The Robertson’s foundation originally was formed to help victims of an April 27, 2011 tornado that rocked Tuscaloosa, Alabama and Birmingham, resulting in 64 deaths and more than 1,500 injuries.

“We’ve evolved over the years,” Robertson said. “Passing time we’ve worked toward helping a lot of the veterans and now MLB has been gracious enough to give us this donation and we’ve already got people on the ground there feeding thousands of people, both volunteers and those who are down there who have lost everything. We’re going to continue to help out as much as we can down there. We’re not a monster of an organization, but we do what we can, we stretch every dollar and with this generous donation we’re going to find a way to help those that have been affected by this terrible flood.”

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White Sox pitcher Anthony Ranaudo pitched at LSU and has been active in raising funds, too.

“It’s good to see young guys getting involved in stuff like this because the game doesn’t last forever,” Robertson said. “But these charities can keep going and there’s always a chance for us to give back and we’re given so much as baseball players that it’s only fitting that we return the favor.”

'Little bit of experience' has helped White Sox infielder Tyler Saladino at plate

'Little bit of experience' has helped White Sox infielder Tyler Saladino at plate

DETROIT — The White Sox have long felt Tyler Saladino would be a player who improves with experience. Saladino wholeheartedly agrees with that assessment.

Now in his second season, Saladino looks like a more complete player. In the midst of a hot streak, the White Sox utility man is hitting .265/.302/.409 with eight home runs and 32 RBIs in 246 plate appearances this season.

The performance is far removed from when Saladino produced a boatload of defensive highlights in his rookie season but only a .602 OPS at the plate.

“At the beginning I didn’t know any of the (pitchers) really, didn’t know what their stuff was like, how they pitch or what I’m doing,” Saladino said with a hearty laugh. “All that stuff kind of plays into just everything. They’re all factors. I have a little more knowledge and the extra at-bats. You kind of know yourself, know what’s going on and kind of slowed things down a little bit. It’s huge.”

Saladino has played nearly every day with Brett Lawrie on the disabled list since July 22. Those consistent at-bats have resulted in one of the hottest stretches of Saladino’s career. Over the last 12 games, Saladino is hitting .326/.354/.522 with three doubles, two homers and nine RBIs in 49 plate appearances. The stretch doesn’t appear to have been propelled by a ton of luck, either; Saladino’s batting average on balls in play over the 12 games is only up a tick to .333 compared with a .310 season average.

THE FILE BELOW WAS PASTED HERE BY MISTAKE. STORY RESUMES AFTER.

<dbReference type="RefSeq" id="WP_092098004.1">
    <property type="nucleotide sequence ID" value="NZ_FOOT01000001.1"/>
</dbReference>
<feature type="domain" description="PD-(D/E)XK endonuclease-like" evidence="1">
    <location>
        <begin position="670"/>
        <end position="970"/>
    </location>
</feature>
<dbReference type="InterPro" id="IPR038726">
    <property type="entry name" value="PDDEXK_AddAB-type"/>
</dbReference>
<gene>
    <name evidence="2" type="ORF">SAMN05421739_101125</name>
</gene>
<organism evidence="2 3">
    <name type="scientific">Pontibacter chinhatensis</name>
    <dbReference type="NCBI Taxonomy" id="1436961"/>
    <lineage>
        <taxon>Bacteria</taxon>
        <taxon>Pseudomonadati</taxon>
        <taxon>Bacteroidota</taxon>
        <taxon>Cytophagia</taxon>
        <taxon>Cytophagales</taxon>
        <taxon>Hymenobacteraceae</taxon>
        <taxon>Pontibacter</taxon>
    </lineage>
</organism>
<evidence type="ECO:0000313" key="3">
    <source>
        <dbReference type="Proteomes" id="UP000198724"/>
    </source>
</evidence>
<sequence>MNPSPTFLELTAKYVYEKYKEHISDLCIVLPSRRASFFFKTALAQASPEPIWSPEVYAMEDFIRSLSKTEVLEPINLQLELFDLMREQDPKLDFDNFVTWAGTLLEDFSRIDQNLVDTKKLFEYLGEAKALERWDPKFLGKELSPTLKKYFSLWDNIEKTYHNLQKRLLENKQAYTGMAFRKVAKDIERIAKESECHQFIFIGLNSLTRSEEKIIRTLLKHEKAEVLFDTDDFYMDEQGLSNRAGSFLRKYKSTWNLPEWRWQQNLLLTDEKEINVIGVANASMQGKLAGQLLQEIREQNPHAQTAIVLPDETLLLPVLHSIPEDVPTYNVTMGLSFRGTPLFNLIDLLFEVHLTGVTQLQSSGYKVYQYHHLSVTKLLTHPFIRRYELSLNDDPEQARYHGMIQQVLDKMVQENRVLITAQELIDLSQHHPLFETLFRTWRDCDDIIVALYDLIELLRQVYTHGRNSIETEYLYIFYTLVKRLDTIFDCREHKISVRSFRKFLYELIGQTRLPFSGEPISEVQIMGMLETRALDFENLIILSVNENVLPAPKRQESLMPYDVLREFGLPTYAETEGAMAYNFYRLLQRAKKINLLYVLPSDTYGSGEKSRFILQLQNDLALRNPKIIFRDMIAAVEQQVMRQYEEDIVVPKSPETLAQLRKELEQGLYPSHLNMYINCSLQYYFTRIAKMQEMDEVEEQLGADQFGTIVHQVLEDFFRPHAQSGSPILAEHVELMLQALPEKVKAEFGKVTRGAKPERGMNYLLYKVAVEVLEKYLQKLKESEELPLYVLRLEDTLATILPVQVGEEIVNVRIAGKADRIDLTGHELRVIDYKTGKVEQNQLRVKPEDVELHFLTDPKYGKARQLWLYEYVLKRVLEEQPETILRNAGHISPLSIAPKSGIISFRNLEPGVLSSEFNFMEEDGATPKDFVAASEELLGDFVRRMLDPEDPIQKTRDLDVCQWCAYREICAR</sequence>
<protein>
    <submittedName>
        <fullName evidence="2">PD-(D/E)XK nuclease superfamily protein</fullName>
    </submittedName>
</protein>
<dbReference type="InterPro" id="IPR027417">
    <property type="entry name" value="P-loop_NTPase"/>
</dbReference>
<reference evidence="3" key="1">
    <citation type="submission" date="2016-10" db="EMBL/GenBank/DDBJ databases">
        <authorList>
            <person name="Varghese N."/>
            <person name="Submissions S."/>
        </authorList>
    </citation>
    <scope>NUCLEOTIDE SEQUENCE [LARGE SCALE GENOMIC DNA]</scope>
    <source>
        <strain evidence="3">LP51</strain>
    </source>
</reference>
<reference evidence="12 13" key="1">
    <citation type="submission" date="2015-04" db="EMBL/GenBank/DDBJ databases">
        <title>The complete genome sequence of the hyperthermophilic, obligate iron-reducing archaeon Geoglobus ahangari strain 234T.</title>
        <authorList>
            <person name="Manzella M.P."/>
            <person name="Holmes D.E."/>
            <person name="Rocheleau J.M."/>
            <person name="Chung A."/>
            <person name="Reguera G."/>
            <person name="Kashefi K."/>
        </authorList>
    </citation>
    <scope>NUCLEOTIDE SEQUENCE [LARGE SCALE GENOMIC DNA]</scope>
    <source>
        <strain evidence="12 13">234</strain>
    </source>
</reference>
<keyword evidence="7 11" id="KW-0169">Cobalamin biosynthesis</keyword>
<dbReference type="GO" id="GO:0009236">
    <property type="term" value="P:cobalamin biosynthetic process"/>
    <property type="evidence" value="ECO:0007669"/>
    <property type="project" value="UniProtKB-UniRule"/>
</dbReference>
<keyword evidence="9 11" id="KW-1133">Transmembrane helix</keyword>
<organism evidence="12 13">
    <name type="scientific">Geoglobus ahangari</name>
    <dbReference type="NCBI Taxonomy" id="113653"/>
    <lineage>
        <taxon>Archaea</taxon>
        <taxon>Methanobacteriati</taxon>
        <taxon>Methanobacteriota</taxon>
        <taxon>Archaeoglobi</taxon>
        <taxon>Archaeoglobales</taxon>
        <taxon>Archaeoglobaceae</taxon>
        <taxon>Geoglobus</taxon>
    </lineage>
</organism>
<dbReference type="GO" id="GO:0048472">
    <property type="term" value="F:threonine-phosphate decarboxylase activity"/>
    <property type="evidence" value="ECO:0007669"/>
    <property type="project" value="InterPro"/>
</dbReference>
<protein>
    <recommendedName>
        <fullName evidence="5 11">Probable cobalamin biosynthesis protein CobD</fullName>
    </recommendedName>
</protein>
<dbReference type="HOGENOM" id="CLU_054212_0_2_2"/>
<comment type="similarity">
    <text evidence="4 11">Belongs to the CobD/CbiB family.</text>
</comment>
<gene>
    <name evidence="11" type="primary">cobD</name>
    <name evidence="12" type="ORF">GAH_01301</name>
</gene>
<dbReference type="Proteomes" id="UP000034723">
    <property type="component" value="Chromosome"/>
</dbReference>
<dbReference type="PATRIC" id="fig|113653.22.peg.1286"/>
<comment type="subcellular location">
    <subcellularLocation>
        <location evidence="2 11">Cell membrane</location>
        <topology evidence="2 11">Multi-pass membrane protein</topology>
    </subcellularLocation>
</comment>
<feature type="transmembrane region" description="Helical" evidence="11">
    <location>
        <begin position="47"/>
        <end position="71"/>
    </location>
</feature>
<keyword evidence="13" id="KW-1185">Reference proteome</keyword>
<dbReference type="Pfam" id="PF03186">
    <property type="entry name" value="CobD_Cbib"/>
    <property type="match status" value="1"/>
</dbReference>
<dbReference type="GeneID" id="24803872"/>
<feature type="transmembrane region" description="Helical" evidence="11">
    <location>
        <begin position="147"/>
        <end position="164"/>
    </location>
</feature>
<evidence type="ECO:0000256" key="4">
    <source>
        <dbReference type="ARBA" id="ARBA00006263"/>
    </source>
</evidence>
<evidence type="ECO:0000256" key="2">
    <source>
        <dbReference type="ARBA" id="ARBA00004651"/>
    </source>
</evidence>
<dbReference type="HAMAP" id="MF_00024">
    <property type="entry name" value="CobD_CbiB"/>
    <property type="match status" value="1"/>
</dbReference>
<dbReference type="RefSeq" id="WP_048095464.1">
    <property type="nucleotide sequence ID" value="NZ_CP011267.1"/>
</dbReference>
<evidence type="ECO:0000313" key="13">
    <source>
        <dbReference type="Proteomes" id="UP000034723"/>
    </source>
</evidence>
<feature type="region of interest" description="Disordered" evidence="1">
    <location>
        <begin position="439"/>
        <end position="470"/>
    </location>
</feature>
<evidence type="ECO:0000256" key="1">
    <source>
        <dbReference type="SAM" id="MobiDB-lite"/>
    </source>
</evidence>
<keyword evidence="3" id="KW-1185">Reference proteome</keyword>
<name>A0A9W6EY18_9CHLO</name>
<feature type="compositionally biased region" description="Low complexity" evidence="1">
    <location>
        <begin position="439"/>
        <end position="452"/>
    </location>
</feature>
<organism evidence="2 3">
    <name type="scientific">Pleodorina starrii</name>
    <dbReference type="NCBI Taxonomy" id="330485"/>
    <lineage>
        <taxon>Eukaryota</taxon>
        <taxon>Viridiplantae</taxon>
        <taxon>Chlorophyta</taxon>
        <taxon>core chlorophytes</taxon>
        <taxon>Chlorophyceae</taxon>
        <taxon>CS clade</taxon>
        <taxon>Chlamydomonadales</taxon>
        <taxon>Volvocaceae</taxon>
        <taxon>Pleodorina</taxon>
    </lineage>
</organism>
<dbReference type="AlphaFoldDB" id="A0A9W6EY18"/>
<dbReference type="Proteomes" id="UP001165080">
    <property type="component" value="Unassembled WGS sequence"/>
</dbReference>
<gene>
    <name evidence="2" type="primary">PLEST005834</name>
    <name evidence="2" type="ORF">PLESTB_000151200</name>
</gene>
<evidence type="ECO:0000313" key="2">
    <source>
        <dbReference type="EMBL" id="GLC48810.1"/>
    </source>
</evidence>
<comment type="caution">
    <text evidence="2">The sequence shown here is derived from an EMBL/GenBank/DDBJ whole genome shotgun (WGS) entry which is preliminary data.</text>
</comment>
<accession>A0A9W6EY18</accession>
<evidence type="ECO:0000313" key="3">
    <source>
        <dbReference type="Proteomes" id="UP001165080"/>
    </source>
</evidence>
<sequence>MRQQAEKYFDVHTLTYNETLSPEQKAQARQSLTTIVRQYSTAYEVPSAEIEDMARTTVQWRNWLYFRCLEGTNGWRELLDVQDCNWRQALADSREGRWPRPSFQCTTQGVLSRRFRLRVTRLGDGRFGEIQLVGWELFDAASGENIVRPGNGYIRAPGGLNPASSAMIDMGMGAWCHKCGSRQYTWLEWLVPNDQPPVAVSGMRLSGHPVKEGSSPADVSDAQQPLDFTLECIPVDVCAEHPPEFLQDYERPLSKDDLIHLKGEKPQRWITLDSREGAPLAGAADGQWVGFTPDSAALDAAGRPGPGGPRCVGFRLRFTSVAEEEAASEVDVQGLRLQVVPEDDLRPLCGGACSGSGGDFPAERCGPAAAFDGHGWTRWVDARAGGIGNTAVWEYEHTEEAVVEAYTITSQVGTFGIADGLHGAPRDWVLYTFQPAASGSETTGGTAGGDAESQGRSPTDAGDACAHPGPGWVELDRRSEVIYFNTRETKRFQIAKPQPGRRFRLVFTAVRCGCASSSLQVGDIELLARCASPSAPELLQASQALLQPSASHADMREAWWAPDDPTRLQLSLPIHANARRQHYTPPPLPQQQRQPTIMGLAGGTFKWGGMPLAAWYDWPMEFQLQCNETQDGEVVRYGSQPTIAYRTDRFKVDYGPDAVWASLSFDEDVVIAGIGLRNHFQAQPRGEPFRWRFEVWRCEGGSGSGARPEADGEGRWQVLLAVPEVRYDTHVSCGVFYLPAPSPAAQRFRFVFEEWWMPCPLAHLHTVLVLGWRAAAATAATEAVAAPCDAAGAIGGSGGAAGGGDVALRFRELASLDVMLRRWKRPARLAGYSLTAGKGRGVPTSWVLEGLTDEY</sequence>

Prior to the season, White Sox general manager Rick Hahn said Saladino has always improved in his second year at a level. Manager Robin Ventura has seen the difference in how Saladino competes at the plate.

“Just the quality of his at-bats have gotten better as the season has gone along and his experience has got him there,” Ventura said. “And everybody is going to see him a second time, have adjustments and do their adjustments on him. But he’s smart and cagey enough that he’s also making adjustments. He understands what guys are trying to do to him. You see him in one series and see him a couple weeks later he has a better idea what they’re trying to do to him and what he might see. And his recall is very good as far as being able to visualize what they’re trying to do to him and get the barrel to it.”

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Saladino said he expected the same. He said his style has always been to make corrections and improve.

“I definitely believed in it,” Saladino said. “That’s kind of how I’ve always been. I may not get it the first time, but I’m going to get it. I’m going to work at it, I’m going to figure it out the second time around or in the future from that first go at it. That’s how it has always been my whole life. If I didn’t get it in the beginning I was going to figure out how to get it done after that. That’s how a long of things go for me.

“A little bit of experience goes a long way.”

Preview: White Sox continue series with Tigers on CSN

Preview: White Sox continue series with Tigers on CSN

The White Sox continue their road series with the Tigers on Tuesday night in the Motor City, and you can catch all the action on CSN. Coverage from Detroit starts at 6 p.m. Then be sure to stick around following the final out for reaction and analysis on White Sox Postgame Live.

Today's starting pitching matchup: Anthony Ranaudo (0-1, 7.88 ERA) vs. Daniel Norris (2-2, 3.63 ERA)